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Mechanism of actionMitotane is an adrenal cytotoxic active substance, although it can apparently also cause adrenal inhibition without cellular destruction. Its biochemical mechanism of action is unknown. Available data suggest that mitotane modifies the peripheral metabolism of steroids and that it also directly suppresses the adrenal cortex. The administration of mitotane alters the extra-adrenal metabolism of cortisol in humans, leading to a reduction in measurable 17-hydroxy corticosteroids, even though plasma levels of corticosteroids do not fall. Mitotane apparently causes increased formation of 6-beta-hydroxy cholesterol.
Clinical efficacyMitotane has not been studied in a comprehensive clinical development program. Available clinical information comes mainly from published data in patients with inoperable or metastatic adrenal carcinoma. In terms of overall survival, four studies conclude that mitotane treatment does not increase the survival rate whereas five find an increase in the survival rate. Among the latter, three studies find such an increase only in patients in whom mitotane plasma is above 14 mg/l. Mitotane plasma levels and the possible relationship with its efficacy were studied in the FIRM ACT trial, a randomized, prospective, controlled, openlabel, multicenter, parallel-group study to compare the efficacy of etoposide, doxorubicin and cisplatin plus mitotane (EDP/M) to that of streptozotocin plus mitotane (Sz/M) as first-line treatment in 304 patients. The analysis of patients who achieved mitotane levels ≥ 14 mg/l at least once in 6 six months versus patients who mitotane levels were < 14 mg/l could suggest that patients with mitotane plasma levels ≥ 14 mg/l could have an improvement in disease control rate (62.9% versus 33.5%; p< 0. 0001). However, this result should be cautiously taken since the examination of the mitotane effects was not the primary endpoint of the study.In addition, mitotane induces a state of adrenal insufficiency which leads to the disappearance of Cushing syndrome in patients with secreting adrenal carcinoma and necessitates substitution hormonotherapy.
Paediatric patientsClinical information comes mainly from a prospective trial (n= 24 patients) in children and adolescents aged at diagnosis from 5 months to 16 years (median age: 4 years) who had an unresectable primary tumour or who presented a tumour recurrence or a metastasic disease; most of the children (75%) presented with endocrine symptoms. Mitotane was given alone or combined with chemotherapy with various agents. Overall, the disease-free interval was 7 months (2 to 16 months). There were recurrences in 40% of children; the survival rate at 5 years was 49%.
AbsorptionIn a study performed in 8 patients with adrenal carcinoma treated with 2 to 3 g daily of mitotane, a highly significant correlation was found between plasma mitotane concentration and the total mitotane dose. The target plasma mitotane concentration (14 mg/l) was reached in all patients within 3 to 5 months and the total mitotane dose ranged between 283 and 387 g (median value: 363 g). The threshold of 20 mg/l was reached for cumulative amounts of mitotane of approximately 500 g. In another study, 3 patients with adrenal carcinoma received Lysodren according to a precise protocol allowing fast introduction of a high dose if the product was well tolerated: 3 g (as 3 intakes) on day 1, 4.5 g on day 2, 6 g on day 3, 7.5 g on day 4 and 9 g on day 5. This dose of Lysodren was continued or decreased in function of side effects and plasma mitotane levels. There was a positive linear correlation between the cumulative dose of Lysodren and the plasma levels of mitotane. In two of the 3 patients, plasma levels of more than 14 mg/l were achieved within 15 days and in one of them levels above 20 mg/l were achieved within approximately 30 days. In addition, in both studies, in some patients, the plasma mitotane levels continued to rise despite maintenance or a decrease of the daily dose of mitotane.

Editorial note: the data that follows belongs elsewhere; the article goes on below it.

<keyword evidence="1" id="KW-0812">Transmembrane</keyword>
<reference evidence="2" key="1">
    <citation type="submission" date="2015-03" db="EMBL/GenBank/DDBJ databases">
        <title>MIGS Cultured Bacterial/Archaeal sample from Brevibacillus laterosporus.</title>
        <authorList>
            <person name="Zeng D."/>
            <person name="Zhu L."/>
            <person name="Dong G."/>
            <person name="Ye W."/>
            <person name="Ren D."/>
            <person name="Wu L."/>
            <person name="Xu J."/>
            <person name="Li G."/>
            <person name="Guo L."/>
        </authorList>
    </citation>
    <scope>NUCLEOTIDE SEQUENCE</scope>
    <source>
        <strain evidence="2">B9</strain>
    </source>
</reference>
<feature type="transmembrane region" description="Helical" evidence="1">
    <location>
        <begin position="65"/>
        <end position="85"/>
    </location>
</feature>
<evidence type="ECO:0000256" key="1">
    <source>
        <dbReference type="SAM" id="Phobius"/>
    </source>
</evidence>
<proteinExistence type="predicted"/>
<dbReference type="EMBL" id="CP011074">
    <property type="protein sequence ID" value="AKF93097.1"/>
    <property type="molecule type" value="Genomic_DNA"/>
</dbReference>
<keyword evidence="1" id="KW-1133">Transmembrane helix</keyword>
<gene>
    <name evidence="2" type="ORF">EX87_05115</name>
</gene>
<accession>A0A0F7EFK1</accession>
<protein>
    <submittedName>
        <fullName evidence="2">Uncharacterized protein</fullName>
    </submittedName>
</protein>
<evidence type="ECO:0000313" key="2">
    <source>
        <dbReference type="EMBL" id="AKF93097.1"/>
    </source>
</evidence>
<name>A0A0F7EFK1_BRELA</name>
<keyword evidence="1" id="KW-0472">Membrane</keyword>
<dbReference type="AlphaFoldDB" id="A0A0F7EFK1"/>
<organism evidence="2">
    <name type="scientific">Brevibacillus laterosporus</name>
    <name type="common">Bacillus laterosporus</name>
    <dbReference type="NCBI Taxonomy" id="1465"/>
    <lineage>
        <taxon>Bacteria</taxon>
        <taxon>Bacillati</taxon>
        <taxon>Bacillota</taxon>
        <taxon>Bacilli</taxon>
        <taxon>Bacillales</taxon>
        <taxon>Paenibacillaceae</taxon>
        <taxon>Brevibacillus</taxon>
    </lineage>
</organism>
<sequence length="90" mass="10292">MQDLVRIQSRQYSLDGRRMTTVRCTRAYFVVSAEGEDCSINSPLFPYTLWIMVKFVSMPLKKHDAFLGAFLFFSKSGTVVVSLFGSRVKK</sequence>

DistributionAutopsy data from patients show that mitotane is found in most tissues of the body, with fat as the primary site of storage.
BiotransformationMetabolism studies in man have identified the corresponding acid, 1,1-(o,p'-dichlorodiphenyl) acetic acid (o,p'-DDA), as the major circulating metabolite, together with smaller quantities of the 1,1-(o,p'-dichlorodiphenyl)-2,2 dichloroethene (o,p'-DDE) analogue of mitotane. No unchanged mitotane has been found in bile or in urine, where o,p'-DDA predominates, together with several of its hydroxylated metabolites. For induction with cytochrome P450, see section 4.5.
EliminationAfter intravenous administration, 25% of the dose was excreted as metabolites within 24 hours. Following discontinuation of mitotane treatment, it is slowly released from storage sites in fat, leading to reported terminal plasma half-lives ranging from 18 to 159 days.